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why do some wines taste so strongly of alcohol?

And I'm not just talking about high alcohol wines. I had a Barbera today (13.5%) that when I first caught a whiff smelled more like a shot of vodka and it barely settled down later.

This seems to happen once in a while I just wonder if there's a rhyme or reason to this? Are there certain varieties where this is more common or certain wine-makers?

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  1. Depends on the wine. We have had many Aussie shiraz that have been the same way, but what we have found is that the alcohol integrates over time as the wine ages. Granted, this is not always true, but it has been common in some younger, higher alcohol wines.

    Decanted seems to help at times as well, and sometimes it integrates with time in the decanter, as well as time in the glass.

    To me, really depends on the wine I think. Haven't run across this with any Barbera, or any Italian come to think of it.

    Just out of curiosity, what was the wine, and what vintage? -mJ

    1. Wondering if it might have been from the SUPER-hot vintage of 2003? I've noticed that alcohol overtone in many European wines of that vintage that wouldn't normally have it

      1. Just a thought... that 13.5% on the bottle could be 14.25%

        I read a recent study of 4 bottles showing that the actual ABV varied from the bottle by almost a percentage point. Cant find the article or the link, but maybe WS??

        1 Reply
        1. re: chrisinroch

          Federal regulations state that IF a table wine is below 14.00 percent ABV, the number must be accurate +/- within 1.5 percent, BUT with a "hard ceiling" of 14.00 -- meaning that a bottle labeled 12.0% ABV can, in fact, contain anywhere from 10.5-13.5%, but that a bottle labeled 13.5% ABV will, in fact, be anywhere from 12.0% on the low side to 14.0% on the high side.

          Federal regulations state that IF a table wine is ABOVE 14.01 percent ABV, the number must be accurate +/- within 1.0 percent, BUT with a "hard floor" of 14.00 -- meaning that a bottle labeled 15.5% ABV can, in fact, contain anywhere from 14.5-16.5%, but that a bottle labeled 14.5% ABV will, in fact, be anywhere from 14.0% on the low side to 15.5% on the high side.

          or . . . see: http://www.atf.gov/regulations/27cfr4...

          Title 27, Code of Federal Regulations, Part 4 "Labeling and Advertising of Wine"

          §4.36 Alcoholic content.
          (a) Alcoholic content shall be stated in the case of wines containing more than 14 percent of alcohol by volume, and, in the case of wine containing 14 percent or less of alcohol by volume, either the type designation "table" wine ("light" wine) or the alcoholic content shall be stated. Any statement of alcoholic content shall be made as prescribed in paragraph (b) of this section.
          (b) Alcoholic content shall be stated in terms of percentage of alcohol by volume, and not otherwise, as provided in either paragraph (b)(1) or (2) of this section:
          (1) "Alcohol ___ % by volume," or similar appropriate phrase; Provided, that if the word "alcohol" and/or "volume" are abbreviated, they shall be shown as "alc." (alc) and/or "vol." (vol), respectively. Except as provided in paragraph (c) of this section, a tolerance of 1 percent, in the case of wines containing more than 14 percent of alcohol by volume, and of 1.5 percent, in the case of wines containing 14 percent or less of alcohol by volume, will be permitted either above or below the stated percentage.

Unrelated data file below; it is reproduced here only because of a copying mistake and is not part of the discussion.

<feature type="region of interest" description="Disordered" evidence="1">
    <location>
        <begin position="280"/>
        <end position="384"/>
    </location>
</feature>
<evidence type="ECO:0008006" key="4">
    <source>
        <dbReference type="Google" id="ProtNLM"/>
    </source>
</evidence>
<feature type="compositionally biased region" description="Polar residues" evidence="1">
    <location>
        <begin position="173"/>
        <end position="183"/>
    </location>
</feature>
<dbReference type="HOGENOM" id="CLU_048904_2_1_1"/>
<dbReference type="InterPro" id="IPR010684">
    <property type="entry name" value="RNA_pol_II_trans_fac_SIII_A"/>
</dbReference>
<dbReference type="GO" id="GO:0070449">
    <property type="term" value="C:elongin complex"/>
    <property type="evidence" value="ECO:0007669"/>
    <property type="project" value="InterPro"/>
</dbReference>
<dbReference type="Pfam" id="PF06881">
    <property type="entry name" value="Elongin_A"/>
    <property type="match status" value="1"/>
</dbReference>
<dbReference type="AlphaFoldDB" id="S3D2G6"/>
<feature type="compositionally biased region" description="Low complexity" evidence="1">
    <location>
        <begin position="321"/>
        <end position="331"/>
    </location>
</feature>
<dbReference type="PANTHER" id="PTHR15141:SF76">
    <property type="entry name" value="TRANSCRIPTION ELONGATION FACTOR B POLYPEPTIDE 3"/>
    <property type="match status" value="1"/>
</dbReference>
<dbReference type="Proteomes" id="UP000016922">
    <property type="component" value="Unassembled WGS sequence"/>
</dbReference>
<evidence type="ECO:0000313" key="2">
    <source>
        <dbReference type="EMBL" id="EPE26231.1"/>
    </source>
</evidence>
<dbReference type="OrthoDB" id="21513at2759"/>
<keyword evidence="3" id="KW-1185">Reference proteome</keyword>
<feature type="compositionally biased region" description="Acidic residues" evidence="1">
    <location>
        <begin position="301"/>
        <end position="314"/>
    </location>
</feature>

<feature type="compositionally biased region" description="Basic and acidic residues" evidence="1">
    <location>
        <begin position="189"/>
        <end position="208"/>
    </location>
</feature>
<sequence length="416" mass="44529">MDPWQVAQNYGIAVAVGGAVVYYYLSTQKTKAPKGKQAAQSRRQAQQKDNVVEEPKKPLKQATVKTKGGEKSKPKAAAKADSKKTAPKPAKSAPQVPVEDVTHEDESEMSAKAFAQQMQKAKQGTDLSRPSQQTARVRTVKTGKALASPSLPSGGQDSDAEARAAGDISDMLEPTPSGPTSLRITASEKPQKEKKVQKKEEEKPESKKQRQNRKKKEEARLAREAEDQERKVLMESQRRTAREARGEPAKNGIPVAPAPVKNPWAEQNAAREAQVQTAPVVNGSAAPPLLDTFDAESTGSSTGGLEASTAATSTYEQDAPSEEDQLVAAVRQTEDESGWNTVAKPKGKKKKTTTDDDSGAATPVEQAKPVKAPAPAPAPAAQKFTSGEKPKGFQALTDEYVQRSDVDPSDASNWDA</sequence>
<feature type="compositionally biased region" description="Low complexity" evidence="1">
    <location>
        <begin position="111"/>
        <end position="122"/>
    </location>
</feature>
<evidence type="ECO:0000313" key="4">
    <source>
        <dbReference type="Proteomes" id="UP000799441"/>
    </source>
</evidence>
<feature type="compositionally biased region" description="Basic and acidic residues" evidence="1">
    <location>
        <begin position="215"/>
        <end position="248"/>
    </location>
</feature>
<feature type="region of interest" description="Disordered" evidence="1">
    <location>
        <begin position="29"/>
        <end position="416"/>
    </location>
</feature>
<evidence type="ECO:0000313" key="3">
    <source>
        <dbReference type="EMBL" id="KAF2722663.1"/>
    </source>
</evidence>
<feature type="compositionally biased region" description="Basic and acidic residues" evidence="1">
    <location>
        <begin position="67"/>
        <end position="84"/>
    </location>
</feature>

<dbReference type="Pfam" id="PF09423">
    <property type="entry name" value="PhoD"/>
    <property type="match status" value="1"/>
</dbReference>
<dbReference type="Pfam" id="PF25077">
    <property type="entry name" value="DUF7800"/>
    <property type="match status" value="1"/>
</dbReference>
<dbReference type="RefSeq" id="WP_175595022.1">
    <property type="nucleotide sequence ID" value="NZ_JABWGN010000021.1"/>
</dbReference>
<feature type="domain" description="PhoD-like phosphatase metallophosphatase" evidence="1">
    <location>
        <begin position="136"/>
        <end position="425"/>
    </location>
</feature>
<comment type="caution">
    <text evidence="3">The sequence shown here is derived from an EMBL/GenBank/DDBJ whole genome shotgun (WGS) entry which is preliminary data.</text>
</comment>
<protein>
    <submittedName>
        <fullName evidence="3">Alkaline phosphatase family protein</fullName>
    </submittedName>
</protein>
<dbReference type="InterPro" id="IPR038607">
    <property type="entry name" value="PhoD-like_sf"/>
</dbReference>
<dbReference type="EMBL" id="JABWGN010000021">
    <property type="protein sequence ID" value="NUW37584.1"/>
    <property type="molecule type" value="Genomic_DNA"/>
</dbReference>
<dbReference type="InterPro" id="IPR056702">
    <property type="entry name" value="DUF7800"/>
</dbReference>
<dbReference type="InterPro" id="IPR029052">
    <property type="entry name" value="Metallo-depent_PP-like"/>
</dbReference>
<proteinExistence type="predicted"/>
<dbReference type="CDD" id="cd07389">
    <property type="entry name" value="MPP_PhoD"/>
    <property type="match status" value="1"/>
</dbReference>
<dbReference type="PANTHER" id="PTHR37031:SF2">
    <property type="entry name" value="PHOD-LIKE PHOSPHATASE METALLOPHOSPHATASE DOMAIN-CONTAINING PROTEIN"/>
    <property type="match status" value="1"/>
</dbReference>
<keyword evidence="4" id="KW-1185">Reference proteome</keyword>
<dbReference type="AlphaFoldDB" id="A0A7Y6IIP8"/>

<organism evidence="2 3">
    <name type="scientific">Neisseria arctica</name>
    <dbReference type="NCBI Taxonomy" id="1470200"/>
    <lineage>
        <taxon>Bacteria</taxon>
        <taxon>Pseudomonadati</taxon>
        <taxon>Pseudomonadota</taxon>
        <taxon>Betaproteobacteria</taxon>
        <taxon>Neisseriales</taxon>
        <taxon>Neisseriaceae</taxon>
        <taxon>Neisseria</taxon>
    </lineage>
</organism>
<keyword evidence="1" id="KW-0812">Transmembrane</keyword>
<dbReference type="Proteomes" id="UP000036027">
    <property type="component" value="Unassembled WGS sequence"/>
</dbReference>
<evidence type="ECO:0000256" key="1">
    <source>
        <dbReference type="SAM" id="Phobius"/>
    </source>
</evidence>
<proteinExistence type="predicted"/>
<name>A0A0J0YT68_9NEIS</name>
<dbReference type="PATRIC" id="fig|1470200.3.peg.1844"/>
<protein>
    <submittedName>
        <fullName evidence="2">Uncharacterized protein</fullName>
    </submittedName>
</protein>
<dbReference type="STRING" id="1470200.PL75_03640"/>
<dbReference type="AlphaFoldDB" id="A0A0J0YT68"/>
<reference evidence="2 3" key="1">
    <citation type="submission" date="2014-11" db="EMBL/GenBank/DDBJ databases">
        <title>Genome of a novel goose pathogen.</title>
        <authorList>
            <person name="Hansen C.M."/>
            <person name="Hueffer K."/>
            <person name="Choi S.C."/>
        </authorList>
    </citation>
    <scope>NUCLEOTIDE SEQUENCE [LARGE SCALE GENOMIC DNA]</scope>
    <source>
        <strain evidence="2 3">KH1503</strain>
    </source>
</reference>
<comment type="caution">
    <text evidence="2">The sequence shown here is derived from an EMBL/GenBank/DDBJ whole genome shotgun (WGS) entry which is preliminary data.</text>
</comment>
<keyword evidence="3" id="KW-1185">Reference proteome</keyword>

(2) "Alcohol ___ % to ___ % by volume," or similar appropriate phrase; Provided, that if the word "alcohol" and/or "volume" are abbreviated, they shall be shown as "alc." (alc) and/or "vol." (vol), respectively. Except as provided in paragraph (c) of this section, a range of not more than 2 percent, in the case of wines containing more than 14 percent of alcohol by volume, and of not more than 3 percent, in the case of wines containing 14 percent or less of alcohol by volume, will be permitted between the minimum and maximum percentages stated, and no tolerances will be permitted either below such minimum or above such maximum.
          (c) Regardless of the type of statement used and regardless of tolerances normally permitted in direct statements and ranges normally permitted in maximum and minimum statements, alcoholic content statements, whether required or optional, shall definitely and correctly indicate the class, type and taxable grade of the wine so labeled and nothing in this section shall be construed as authorizing the appearance upon the labels of any wine of an alcoholic content statement in terms of maximum and minimum percentages which overlaps a prescribed limitation on the alcoholic content of any class, type, or taxable grade of wine, or a direct statement of alcoholic content which indicates that the alcoholic content of the wine is within such a limitation when in fact it is not.

          [T.D. 6521, 25 FR 13835, Dec. 29, 1960, as amended by T.D. ATF-275, 53 FR 27046, July 18, 1988]

        2. Because they're not balanced. The 2003 Saxum Rocket Block was 16.6 percent alcohol and it wasn't out of balance. I couldn't detect the alcohol.

          7 Replies
          1. re: SteveTimko

            Exactly! Balance is EVERYTHING . . .

            Think salt in soup. In some soups, one tablespoon of "normal" table salt will leave the soup tasting too salty. In other soups, you could use three tablespoons, and still not taste obvious saltiness.

            I've had wines that seemed alcoholic at 13.0%, and wines that didn't seem alcoholic at 16+%; and, of course, the reverse is true, too.

            1. re: zin1953

              Jason, Steve: